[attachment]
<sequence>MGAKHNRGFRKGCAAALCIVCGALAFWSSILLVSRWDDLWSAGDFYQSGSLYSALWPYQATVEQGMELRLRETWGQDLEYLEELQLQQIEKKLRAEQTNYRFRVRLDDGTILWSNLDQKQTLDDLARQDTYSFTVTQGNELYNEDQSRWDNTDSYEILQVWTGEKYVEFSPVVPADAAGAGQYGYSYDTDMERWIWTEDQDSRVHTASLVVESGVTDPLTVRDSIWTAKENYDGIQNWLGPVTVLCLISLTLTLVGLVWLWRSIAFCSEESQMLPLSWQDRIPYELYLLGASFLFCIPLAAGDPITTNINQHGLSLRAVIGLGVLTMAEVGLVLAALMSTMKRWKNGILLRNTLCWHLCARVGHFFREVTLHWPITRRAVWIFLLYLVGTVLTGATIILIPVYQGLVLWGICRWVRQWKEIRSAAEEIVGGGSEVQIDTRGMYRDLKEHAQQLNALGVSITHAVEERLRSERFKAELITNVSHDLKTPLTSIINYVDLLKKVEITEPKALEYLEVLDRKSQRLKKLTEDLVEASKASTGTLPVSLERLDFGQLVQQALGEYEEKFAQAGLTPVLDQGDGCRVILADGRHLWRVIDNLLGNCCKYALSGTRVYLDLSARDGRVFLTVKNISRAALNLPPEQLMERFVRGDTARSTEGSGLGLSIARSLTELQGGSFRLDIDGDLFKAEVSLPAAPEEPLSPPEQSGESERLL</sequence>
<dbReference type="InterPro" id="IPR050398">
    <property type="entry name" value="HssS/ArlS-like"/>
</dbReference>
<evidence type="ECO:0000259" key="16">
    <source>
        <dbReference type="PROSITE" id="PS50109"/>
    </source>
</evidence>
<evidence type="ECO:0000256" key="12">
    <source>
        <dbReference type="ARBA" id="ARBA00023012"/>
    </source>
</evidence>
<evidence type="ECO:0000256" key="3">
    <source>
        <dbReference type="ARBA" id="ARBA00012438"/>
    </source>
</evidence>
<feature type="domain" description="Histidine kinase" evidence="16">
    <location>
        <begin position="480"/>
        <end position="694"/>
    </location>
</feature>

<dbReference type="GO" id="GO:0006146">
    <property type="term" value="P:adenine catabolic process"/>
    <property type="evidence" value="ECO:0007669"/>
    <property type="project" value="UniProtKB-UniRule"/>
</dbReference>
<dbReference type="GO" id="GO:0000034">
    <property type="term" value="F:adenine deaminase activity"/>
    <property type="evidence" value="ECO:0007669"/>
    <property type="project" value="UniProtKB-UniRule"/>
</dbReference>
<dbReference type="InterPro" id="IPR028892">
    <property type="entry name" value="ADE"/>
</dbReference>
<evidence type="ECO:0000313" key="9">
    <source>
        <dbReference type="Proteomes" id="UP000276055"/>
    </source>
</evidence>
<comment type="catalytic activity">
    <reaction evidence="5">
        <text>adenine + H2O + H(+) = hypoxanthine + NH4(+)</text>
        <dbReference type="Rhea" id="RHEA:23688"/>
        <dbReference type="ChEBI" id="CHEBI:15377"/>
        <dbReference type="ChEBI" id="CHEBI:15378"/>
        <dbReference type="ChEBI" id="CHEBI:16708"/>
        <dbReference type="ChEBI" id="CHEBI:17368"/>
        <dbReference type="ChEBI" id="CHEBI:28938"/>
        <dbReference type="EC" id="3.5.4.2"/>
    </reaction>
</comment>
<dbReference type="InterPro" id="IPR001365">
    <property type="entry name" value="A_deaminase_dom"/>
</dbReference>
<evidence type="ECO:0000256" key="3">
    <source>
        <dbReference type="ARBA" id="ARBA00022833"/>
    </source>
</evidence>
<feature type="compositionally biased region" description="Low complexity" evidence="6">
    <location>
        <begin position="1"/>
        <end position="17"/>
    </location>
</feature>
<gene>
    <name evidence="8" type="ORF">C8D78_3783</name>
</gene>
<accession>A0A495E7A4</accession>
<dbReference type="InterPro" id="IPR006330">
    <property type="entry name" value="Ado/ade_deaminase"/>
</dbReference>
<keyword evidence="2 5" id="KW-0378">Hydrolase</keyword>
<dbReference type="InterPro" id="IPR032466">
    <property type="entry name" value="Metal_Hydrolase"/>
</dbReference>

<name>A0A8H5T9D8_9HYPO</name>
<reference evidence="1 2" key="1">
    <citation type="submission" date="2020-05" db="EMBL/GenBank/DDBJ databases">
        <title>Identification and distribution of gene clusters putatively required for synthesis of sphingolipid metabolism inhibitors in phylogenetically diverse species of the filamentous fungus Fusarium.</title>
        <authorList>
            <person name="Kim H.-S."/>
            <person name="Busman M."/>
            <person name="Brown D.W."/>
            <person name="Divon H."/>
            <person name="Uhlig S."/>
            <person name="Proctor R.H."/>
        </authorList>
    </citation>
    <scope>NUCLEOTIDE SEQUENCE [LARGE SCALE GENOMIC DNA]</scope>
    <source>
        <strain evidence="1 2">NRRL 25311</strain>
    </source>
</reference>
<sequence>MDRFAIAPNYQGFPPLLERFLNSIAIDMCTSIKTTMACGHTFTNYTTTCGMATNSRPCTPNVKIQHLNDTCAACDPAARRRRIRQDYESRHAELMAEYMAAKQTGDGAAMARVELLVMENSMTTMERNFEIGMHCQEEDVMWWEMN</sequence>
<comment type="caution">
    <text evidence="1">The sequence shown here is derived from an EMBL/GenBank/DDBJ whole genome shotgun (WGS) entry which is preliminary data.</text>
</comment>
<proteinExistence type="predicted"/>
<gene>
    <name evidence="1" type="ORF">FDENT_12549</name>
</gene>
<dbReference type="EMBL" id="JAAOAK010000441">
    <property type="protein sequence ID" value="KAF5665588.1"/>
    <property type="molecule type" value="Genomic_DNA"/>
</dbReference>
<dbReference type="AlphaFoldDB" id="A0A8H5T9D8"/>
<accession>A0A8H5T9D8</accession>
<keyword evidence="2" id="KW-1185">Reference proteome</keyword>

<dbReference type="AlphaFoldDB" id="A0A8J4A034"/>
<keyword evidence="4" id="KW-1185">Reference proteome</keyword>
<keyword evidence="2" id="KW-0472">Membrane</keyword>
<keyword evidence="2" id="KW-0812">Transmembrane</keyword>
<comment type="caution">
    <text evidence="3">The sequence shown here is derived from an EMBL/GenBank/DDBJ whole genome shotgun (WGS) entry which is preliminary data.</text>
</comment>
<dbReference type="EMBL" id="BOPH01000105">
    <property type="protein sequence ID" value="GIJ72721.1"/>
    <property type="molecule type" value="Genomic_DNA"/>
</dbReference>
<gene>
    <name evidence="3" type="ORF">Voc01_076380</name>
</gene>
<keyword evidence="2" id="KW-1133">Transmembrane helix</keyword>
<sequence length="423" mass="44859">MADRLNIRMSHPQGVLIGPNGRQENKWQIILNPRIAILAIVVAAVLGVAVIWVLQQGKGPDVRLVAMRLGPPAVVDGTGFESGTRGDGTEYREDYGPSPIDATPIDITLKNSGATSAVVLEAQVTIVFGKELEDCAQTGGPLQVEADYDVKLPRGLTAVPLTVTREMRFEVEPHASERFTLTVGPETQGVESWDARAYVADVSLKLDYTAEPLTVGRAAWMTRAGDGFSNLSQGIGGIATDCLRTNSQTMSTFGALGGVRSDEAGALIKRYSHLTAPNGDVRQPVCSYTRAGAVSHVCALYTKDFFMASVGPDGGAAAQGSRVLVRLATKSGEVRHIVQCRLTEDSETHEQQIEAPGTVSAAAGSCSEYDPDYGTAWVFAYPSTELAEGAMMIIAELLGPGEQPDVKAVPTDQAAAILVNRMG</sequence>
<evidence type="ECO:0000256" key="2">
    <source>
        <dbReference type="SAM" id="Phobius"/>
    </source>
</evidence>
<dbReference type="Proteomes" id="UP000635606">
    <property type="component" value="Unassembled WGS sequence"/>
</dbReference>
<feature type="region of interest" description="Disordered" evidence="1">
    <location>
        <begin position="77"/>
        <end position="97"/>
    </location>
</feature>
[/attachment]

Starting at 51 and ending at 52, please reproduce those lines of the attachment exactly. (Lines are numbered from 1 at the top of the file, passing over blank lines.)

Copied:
        <dbReference type="ChEBI" id="CHEBI:17368"/>
        <dbReference type="ChEBI" id="CHEBI:28938"/>